5. I can eat whatever I want - because after four years my body simply doesn't want things that aren't good for me. Yes, I eat chocolate, and occasionally something else like a bowl of ice cream with lots of maple syrup, but I have less than zero interest in the chicken wings, fries, crackers, pizza, pasta, bread, etc., that got me into this mess in the first place. When I go out for a meal I don't eat a big mixed salad or fish & vegetables because they are good for me, I eat them because they're the only thing on the menu that actually appeals to me. Honest! Right now, if you are in the early days, you will find this impossible to believe. I know I did. I never thought I'd actually much rather have the "healthy" option, I always thought deep down the struggle would go on forever. But it's true. You really can train your brain.

6. You need to do the inner work. Apart from those of us with metabolic problems (and not just the sluggish metabolism that comes from eating junk & not moving our bods), I'd say most of our problems are in our heads. It's a mental battle. Some soul-searching is required in order to make permanent, lasting changes.

7. if possible try to avoid the judgemental language of good & bad foods, or "I was good today" or "I was bad today". Not helpful. If you eat a little extra over the holidays what's the worst that can happen? You gain a pound or two. Instead of harsh judgements, try to just observe what happened. "Hmm, I ate more than I had hoped I would. Why is that? Perhaps next time I can change that a little or make a different choice." Learn from errors but don't obsess about them.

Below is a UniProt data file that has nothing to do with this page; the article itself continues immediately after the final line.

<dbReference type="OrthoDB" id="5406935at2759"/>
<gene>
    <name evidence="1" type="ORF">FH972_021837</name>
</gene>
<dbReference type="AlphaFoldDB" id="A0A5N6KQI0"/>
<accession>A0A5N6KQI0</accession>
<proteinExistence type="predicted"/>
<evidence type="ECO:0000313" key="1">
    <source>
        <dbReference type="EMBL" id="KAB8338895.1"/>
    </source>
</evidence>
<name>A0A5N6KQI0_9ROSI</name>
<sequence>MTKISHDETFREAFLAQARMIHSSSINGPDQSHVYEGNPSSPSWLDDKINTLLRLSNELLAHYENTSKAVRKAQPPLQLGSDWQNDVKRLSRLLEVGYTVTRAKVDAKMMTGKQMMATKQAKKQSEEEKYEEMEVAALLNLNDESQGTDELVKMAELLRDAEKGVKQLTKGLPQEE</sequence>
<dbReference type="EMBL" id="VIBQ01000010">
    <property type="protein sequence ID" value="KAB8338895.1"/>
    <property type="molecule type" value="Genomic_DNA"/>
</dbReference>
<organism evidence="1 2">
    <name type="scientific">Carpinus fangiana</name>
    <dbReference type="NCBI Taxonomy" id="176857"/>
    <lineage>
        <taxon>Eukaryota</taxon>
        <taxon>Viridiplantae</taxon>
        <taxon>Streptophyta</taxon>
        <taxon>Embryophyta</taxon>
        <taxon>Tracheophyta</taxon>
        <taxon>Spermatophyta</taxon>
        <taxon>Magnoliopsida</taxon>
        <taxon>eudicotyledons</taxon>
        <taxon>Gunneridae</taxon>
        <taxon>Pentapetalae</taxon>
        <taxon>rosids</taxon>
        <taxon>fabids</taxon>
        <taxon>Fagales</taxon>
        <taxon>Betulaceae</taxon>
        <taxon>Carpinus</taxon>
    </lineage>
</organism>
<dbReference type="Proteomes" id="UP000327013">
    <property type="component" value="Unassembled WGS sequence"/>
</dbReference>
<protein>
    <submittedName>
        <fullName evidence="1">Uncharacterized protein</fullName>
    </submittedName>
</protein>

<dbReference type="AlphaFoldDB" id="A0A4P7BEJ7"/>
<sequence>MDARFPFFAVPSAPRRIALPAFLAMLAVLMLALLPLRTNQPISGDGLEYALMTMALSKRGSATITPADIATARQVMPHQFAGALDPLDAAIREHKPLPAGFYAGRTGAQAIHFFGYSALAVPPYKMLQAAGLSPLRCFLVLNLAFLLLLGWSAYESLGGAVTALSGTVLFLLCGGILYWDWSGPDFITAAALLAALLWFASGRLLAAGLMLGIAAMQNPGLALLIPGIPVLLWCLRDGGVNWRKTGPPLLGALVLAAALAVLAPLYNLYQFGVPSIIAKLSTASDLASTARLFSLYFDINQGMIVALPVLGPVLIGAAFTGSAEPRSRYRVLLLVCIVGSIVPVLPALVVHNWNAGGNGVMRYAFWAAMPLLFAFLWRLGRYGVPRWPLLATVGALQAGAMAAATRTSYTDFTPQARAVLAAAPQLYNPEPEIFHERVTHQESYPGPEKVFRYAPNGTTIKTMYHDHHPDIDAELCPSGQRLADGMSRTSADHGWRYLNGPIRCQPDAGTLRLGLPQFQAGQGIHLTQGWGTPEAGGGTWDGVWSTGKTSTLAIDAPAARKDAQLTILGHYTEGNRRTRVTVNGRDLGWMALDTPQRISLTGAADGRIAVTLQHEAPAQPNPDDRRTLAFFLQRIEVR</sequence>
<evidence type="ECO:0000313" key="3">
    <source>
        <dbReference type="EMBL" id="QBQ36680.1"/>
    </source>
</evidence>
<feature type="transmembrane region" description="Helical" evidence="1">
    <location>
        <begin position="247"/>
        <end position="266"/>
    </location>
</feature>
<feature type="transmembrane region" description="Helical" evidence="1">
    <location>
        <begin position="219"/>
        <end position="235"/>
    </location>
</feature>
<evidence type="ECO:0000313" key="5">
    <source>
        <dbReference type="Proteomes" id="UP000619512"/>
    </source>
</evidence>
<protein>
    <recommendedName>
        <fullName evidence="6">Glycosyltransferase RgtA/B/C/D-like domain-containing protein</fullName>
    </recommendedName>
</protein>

8. You need, deep down, to believe - and to want it badly enough. Sure, it requires commitment and dedication and a degree of obsession, but it is absolutely worth it.

Enjoy the holidays, everyone.

cheers,
Sue


LisaMarie71
12-23-2006, 11:48 AM
Suechef, thank you so much for posting this. It actually came at a perfect time for me. I haven't totally screwed up yet as far as holiday eating goes, but then again I haven't started making the cookies I have to take to a family gathering.

I started losing weight in July and I've lost consistently except for a week or so ago, when I gained 2 pounds, and now I feel like I may have hit a standstill. It's too early to tell that yet, but I can kind of feel it coming. I've set all these little goals for myself, and even though I know it may take longer than I anticipate, I got excited about my progress and got caught up in it. Your post is exactly what I needed to read right now, to remind me that it's ok to get there slowly and that I WILL get there if I'm patient, if I commit to it, if I do the work, and if I forgive myself for not being perfect all the time.

Again, thank you -- that was a great message and this is the perfect time for it.

carolr3639
12-23-2006, 12:00 PM
What an amazing story. Thanks.


doIlookfat?
12-23-2006, 02:56 PM
Thanks from me too, Suechef. I've been trying to lose this baby weight for so long (I'm 35 now), and thought I was just getting too old. Stuck in my ways, metablism slowing down, ect. But reading posts like yours here, I've realized it's not an impossibility after all.